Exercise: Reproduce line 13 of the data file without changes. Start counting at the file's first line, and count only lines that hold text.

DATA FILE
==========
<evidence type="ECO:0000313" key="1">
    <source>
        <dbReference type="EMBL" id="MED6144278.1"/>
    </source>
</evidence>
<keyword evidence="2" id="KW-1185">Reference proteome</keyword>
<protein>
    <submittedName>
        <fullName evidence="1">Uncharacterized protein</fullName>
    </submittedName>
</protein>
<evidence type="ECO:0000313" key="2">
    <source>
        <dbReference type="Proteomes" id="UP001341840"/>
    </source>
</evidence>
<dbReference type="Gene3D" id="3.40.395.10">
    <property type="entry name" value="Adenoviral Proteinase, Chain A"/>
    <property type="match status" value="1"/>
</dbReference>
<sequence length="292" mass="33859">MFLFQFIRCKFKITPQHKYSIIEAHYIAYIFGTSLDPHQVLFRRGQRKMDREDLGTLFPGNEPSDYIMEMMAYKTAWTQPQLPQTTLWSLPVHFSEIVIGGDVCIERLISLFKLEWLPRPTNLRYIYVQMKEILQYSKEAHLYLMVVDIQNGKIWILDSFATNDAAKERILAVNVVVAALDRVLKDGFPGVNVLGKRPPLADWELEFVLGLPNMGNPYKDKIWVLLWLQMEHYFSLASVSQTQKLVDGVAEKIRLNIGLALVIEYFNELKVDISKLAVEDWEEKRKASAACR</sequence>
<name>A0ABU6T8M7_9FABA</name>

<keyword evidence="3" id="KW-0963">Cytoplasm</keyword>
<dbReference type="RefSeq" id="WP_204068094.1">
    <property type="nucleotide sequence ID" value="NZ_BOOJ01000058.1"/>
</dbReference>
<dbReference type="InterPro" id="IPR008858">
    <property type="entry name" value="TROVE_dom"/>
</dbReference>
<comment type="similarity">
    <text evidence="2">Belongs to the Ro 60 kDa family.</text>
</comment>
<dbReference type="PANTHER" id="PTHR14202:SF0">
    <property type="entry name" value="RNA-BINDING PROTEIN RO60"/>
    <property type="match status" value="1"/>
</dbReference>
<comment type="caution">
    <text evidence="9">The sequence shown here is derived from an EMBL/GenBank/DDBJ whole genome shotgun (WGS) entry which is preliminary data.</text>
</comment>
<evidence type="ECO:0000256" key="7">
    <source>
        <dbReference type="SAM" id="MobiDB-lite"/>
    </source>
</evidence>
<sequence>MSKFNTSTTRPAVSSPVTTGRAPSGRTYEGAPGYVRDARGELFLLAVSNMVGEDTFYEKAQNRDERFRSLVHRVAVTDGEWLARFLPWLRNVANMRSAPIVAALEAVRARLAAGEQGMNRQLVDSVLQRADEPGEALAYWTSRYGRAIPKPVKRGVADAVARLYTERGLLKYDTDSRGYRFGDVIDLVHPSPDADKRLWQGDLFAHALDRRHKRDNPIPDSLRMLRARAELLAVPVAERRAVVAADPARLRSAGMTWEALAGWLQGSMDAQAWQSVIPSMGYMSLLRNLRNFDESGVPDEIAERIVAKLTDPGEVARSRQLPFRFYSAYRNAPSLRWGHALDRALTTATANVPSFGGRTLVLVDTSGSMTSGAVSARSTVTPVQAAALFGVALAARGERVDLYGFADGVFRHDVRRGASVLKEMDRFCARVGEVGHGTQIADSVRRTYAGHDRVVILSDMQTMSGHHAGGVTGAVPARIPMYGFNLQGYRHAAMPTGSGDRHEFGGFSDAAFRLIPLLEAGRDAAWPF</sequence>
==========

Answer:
    <source>